#WF070 – Fan Favorites

James Dixon: Why does the thought of this make me shudder? Probably because on all the other tapes we have reviewed, the “fan favourites” match is usually the absolute drizzling shits. I’m convinced the tag is cursed. I know they were bullshit and a complete work, but at least make the match choices believable! Let’s see if they manage that here. Sean Mooney says “fans are the backbone of the WWF”. I think he means the “WWF Universe”…


Koko B. Ware vs. The Brooklyn Brawler
Are you kidding me? Who is the right mind would want to see this? I feel ripped off already. What a jobbertastic opening. With this being from Rochester, New York, Brawler is the hometown hero here. Of course in reality, the crowd doesn’t care about this match at all. Hey, Danny Davis is the referee. Just a few months before, he was wrestling Koko on High Flyers. Conflict of interest! Right away it becomes clear that this is going to be a waste of time, with Brawler doing a generic heat, and everything just rolling along sluggishly. Koko comes back into it with a sunset flip, but is taken out with a clothesline. We slow back to a crawl with a Brawler chinlock. Hayes desperately tries to get this over, saying how exciting it has been and how the fans were right to choose this match. Lord Alfred Hayes: liar. After a long, long heat segment, Koko finally mounts a comeback when Brawler charges shoulder first into the ring post, and then the past ten minutes of Koko selling go out of the window. Oh Koko, what a pile of small shit you are.  The Ghostbuster wins it for Koko at 10:15, which was at least five minutes too long if they wanted to showcase these guys. A horrible but entirely expected start.
Final Rating: DUD


Greg Valentine vs. Dusty Rhodes
I would imagine this one will be plodding. Dusty is charismatic but Valentine was Mr. Boring by this era, this being from June 1989. This is not long after Dusty’s WWF debut, and his attire is pre-polka dots. A shoving match is won by Dusty, and a bionic elbow drops Valentine first time. Dusty proceeds to wear ‘the Hammer’ down, but misses an elbow drop. Tony Schiavone calls this a “heavy hitters” match, which is commentator speak for fat guys clobbering each other? Rhodes gets out of a chinlock and they go toe-to-toe in a blistering exchange of shots and punches, before Dusty hits a standing dropkick to win that particular contest. Dusty looks to put on the figure four, Valentine’s own finisher no less, but he gets cut off before he can. It is probably a good job, because his legs are too fat to put it on anyway! Valentine tries to put the move on himself, but Dusty rolls him up for a near fall. Hayes continues to talk utter nonsense, saying that Dusty is someone who dedicates himself to going to the gym and getting in shape for big matches… Lord Alfred Hayes: liar. A long chinlock segment from Valentine induces apathy, and both guys are sweating profusely now. Schiavone puts it down to the heat of the building, but I put it down to their collective blubber. Jimmy Hart climbs the top buckle as Valentine has the ref distracted, looking to hit Dusty with the megaphone, but Ronnie Garvin comes down to prevent it. The distraction allows Dusty to roll Valentine up for the three. That was not as bad as I thought it would be. It felt like a contest, and while it was slow, it was always solid.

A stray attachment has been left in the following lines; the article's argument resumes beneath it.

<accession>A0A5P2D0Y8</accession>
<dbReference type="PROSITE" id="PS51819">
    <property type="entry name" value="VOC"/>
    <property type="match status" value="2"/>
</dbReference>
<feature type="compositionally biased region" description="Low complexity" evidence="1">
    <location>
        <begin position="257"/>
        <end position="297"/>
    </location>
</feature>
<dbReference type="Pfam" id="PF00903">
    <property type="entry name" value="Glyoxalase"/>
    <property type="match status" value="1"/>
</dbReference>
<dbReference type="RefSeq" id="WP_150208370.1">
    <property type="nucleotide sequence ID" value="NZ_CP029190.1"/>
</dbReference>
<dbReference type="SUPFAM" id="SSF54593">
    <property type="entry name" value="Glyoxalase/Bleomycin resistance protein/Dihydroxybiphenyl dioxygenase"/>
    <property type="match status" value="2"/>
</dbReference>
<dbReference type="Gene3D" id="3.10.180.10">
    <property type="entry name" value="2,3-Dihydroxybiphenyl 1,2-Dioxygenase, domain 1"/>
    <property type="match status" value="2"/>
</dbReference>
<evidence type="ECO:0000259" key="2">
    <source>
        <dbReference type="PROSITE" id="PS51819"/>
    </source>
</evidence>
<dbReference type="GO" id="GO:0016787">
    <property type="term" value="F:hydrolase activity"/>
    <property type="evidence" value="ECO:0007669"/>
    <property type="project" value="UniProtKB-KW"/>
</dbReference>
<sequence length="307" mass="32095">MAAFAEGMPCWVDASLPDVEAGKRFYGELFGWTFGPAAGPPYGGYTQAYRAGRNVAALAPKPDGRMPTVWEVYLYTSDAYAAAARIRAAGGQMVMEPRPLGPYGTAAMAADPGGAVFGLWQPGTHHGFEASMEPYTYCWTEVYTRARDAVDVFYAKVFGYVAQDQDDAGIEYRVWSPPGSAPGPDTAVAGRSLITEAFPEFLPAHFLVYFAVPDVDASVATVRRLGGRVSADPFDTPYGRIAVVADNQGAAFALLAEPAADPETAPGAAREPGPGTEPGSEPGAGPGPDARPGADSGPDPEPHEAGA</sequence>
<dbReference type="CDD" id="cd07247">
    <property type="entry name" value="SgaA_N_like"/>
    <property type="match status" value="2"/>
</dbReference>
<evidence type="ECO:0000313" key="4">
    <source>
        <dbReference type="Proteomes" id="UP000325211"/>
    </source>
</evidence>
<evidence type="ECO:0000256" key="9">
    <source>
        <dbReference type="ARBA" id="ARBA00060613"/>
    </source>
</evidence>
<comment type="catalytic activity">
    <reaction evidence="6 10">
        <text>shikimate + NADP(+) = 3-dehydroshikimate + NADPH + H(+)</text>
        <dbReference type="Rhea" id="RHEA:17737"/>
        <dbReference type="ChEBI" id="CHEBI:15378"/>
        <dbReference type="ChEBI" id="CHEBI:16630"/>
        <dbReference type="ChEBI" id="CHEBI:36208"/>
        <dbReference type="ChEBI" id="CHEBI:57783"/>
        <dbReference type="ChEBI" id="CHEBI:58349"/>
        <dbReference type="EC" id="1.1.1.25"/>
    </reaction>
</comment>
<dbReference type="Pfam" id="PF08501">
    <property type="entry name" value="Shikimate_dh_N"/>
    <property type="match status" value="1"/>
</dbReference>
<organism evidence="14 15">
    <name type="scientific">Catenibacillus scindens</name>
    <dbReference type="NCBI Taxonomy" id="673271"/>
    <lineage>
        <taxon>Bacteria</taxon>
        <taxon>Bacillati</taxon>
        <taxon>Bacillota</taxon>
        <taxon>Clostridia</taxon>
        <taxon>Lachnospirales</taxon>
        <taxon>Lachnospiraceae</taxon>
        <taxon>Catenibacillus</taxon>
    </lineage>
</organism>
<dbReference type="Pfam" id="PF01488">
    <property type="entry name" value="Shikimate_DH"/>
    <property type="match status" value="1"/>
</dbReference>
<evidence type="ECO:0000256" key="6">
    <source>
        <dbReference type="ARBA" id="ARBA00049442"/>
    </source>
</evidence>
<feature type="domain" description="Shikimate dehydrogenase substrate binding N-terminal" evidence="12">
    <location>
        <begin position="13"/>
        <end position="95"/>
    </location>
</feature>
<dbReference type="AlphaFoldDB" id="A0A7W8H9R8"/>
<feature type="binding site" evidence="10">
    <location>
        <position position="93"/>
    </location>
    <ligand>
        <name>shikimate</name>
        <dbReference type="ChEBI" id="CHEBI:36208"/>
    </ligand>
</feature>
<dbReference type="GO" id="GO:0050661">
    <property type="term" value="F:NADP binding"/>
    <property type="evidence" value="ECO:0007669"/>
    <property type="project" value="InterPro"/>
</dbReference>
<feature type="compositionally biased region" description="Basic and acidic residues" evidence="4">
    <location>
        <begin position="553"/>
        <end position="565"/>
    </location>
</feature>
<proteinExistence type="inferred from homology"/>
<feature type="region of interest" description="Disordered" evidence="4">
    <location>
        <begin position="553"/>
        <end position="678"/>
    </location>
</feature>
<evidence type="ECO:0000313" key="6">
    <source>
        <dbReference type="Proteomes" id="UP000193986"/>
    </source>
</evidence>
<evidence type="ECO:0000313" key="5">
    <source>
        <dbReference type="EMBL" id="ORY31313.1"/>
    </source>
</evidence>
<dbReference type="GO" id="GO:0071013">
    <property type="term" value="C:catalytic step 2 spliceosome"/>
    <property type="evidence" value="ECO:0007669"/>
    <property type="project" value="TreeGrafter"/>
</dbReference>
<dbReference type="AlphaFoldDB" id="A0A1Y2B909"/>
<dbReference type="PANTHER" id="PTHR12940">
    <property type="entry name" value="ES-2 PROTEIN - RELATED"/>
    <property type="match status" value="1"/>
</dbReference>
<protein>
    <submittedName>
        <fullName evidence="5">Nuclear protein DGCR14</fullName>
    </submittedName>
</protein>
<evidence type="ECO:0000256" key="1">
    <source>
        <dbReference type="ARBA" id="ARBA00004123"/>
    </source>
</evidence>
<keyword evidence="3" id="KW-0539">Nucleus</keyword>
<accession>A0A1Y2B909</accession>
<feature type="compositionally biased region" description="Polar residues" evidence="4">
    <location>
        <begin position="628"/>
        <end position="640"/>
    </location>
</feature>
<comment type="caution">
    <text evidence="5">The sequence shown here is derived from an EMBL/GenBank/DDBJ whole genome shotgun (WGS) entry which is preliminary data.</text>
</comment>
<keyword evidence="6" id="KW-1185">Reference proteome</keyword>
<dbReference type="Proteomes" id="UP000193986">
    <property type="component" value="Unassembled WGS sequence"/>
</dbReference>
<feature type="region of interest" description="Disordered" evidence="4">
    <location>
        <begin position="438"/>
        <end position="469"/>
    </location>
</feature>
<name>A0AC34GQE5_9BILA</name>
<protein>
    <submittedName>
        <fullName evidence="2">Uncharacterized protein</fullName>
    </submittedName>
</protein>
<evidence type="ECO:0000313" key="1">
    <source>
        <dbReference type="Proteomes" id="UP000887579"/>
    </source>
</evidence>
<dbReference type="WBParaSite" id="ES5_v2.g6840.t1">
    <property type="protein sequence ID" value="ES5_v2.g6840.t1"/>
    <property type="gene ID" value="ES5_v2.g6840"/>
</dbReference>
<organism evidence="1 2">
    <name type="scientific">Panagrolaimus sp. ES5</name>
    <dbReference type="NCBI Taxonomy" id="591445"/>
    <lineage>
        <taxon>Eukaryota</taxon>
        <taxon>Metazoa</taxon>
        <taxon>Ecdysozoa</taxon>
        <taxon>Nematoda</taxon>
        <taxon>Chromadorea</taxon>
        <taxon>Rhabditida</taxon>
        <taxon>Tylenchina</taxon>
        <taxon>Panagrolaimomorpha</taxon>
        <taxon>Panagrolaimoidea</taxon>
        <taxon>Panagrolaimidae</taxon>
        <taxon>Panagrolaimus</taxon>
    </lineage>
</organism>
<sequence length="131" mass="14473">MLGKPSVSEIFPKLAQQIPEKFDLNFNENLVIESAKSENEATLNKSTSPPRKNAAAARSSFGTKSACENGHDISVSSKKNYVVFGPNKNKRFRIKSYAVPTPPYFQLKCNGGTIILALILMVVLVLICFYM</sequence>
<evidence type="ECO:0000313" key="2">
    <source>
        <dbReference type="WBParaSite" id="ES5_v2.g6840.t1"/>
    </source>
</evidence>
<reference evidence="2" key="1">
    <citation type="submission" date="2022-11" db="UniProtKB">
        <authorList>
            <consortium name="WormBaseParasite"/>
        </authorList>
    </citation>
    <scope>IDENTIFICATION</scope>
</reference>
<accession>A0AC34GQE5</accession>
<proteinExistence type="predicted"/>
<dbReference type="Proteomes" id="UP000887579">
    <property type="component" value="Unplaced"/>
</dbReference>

Final Rating:


The Twin Towers vs. The Hart Foundation